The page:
But first Berlin. It's Queensday in Holland as I take leave, much to my delight since this holiday turns the country into the equivalent of Bourbon Street on Mardi Gras except even worse because it's raining and everyone is wearing orange. Five hours of pleasant slack jawed window staring later I'm at the Berlin train station. This is another of the brilliant things about Europe, the trains. It's so quick and easy to step on and find yourself in the center of another country before you've even finished your beer in the club car. Of course it helps that I live in a tiny place bordered by three different countries, all of which I can see from my roof, but still. Love a good train ride.
Berlin is a very cool city. It has all of the magnificent grand old buildings that are found in most major European cities, but is also permeated with a more recent and fascinating history that can make the antiquity seem somewhat irrelevant.Our British cousin lives there with his wonderful German wife and kid, who were the gracious hosts of Amanda's birthday party that night. At least a dozen close friends and family members turn up including a guy playing a show that night whose band was subtly named Kill Hannah after his ex-girlfriend.
Amanda celebrates her birthday with true gusto and aplomb, the result of which is the necessity of a large blue bucket being present next to her on the stage the following night. Luckily she doesn't need to use it, but it's close. Watching her cringe and suffer this category five hangover under blistering spotlights and I have never been so glad not to be a rock star. Calling in sick one day just isn't an option. A car in Belfast once ran over and broke several bones in her foot yet she still hobbled on stage that night to do her job, whereas any other sensible person would have been propped up on ten pillows demanding ice cream and another Percocet.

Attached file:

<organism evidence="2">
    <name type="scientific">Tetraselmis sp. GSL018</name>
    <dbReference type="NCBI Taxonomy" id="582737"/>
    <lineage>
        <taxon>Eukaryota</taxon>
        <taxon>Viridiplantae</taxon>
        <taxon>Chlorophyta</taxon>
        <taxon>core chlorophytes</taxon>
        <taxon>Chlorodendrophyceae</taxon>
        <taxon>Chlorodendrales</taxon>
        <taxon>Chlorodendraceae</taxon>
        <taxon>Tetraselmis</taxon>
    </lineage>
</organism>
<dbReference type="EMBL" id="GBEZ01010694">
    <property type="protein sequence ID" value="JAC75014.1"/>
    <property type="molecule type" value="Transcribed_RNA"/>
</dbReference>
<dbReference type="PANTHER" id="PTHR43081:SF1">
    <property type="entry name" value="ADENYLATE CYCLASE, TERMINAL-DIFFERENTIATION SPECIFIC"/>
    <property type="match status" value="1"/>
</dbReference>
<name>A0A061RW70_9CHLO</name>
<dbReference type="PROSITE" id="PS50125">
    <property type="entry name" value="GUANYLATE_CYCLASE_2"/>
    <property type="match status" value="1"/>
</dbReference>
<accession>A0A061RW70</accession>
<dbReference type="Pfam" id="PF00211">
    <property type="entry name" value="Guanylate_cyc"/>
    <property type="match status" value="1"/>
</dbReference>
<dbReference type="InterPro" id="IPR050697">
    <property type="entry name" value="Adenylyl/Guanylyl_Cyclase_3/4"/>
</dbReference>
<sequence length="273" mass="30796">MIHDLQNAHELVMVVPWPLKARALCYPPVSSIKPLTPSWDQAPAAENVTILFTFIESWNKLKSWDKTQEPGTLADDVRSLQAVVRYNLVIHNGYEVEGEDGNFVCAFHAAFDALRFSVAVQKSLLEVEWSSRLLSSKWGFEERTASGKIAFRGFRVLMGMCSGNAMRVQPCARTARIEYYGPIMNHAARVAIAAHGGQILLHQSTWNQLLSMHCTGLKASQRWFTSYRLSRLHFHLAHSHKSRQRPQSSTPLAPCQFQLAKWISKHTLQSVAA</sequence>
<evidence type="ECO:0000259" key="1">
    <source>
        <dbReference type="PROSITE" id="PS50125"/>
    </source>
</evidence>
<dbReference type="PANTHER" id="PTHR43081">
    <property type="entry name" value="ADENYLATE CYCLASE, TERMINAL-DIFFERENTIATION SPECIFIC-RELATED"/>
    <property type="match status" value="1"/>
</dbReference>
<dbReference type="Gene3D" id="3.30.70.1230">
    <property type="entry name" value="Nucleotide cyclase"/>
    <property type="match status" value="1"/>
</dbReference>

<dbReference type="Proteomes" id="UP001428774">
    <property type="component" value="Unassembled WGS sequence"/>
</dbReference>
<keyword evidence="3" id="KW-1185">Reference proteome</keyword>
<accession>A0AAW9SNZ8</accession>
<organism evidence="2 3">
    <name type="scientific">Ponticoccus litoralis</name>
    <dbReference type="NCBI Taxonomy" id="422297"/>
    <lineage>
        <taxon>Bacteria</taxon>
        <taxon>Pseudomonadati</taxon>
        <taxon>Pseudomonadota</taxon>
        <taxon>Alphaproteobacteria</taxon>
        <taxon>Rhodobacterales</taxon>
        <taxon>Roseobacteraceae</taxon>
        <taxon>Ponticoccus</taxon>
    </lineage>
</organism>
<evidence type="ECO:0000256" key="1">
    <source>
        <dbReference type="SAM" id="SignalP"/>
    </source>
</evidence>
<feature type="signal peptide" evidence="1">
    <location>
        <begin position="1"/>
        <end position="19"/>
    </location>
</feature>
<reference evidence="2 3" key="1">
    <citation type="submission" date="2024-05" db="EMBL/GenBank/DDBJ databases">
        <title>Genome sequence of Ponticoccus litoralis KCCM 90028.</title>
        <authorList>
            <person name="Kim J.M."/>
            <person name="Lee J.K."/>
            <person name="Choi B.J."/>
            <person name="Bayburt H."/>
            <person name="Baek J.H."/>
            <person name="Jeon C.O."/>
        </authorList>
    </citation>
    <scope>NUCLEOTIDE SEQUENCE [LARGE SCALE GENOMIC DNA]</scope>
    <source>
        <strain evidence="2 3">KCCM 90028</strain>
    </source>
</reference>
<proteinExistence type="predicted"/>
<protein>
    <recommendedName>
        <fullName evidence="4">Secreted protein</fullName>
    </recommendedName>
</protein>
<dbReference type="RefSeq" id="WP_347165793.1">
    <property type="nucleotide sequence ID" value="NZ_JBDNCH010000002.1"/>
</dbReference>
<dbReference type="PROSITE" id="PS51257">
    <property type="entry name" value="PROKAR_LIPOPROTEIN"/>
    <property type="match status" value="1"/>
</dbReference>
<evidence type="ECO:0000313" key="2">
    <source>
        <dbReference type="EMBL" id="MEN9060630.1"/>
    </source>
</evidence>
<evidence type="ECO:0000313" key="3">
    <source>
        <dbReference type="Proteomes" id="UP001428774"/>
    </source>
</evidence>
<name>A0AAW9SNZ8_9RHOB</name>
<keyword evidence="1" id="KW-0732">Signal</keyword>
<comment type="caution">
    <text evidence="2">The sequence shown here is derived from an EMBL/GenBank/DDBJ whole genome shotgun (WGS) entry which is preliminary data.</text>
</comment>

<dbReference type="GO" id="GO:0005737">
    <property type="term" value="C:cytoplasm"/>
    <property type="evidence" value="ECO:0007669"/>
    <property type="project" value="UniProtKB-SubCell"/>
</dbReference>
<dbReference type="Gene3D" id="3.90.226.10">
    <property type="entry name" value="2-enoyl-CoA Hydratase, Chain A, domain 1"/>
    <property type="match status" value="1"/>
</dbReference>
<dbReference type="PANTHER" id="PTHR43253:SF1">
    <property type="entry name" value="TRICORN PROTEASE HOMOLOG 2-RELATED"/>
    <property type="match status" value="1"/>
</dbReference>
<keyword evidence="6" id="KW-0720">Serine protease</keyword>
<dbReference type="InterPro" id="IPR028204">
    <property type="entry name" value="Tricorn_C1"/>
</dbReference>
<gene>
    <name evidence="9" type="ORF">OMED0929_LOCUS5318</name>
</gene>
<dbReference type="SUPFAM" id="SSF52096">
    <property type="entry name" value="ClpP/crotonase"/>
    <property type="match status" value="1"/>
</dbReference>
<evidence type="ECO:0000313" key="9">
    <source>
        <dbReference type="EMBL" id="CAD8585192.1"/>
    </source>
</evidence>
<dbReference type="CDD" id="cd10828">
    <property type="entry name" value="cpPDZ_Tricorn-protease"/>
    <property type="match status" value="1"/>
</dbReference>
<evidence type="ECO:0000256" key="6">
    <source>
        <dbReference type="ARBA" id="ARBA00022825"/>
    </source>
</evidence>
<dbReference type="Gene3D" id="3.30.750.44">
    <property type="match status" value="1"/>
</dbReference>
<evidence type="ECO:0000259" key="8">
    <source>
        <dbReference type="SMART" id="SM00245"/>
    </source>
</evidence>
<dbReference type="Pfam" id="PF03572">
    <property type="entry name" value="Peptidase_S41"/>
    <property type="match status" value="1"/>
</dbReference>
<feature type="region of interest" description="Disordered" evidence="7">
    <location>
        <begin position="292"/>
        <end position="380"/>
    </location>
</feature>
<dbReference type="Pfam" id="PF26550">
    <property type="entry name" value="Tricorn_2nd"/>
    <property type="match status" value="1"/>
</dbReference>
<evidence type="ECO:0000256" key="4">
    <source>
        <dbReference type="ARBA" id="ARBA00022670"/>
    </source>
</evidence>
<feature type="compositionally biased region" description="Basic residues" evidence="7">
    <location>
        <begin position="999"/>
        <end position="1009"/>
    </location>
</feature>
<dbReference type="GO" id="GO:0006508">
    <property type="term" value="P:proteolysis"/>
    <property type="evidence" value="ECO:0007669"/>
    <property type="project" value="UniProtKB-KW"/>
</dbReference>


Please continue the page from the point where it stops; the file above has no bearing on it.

It is therefore no surprise that when we meet up in Prague the next week she announces to me that she's quitting her job (this is something she assures me that she says at the end of every tour). However this time I believe her sentiments are exacerbated by the venue's poster of her, which looks like something you might receive at the deli counter if you ordered melons with Serrano ham. (If you look closely you can see her reflection seething). So I take her out for a nice Czech beer and she calms down.
Prague is a very beautiful city that like many other Eastern European cities maintains an eerie juxtaposition of lavish old empires frozen in time by the Iron Curtain. Like every American in her 20's I backpacked through Prague years ago, and was happy to find that the relative inexpensiveness of the city still held true. However so did the taxi scams, one of which attempted to charge me the equivalent of over €60 for a 3km fare. Only by threatening to call out my hotel concierge (in my experience, the only ones actually concerned about you getting ripped off and having a bad stay) did the driver let me out of the cab for a quarter the fare and not take me to the police station or nearest ATM, as he was threatening. Which leaves me wanting the share the following advice, when in Prague, use the metro.
Now is when it really starts to get fun.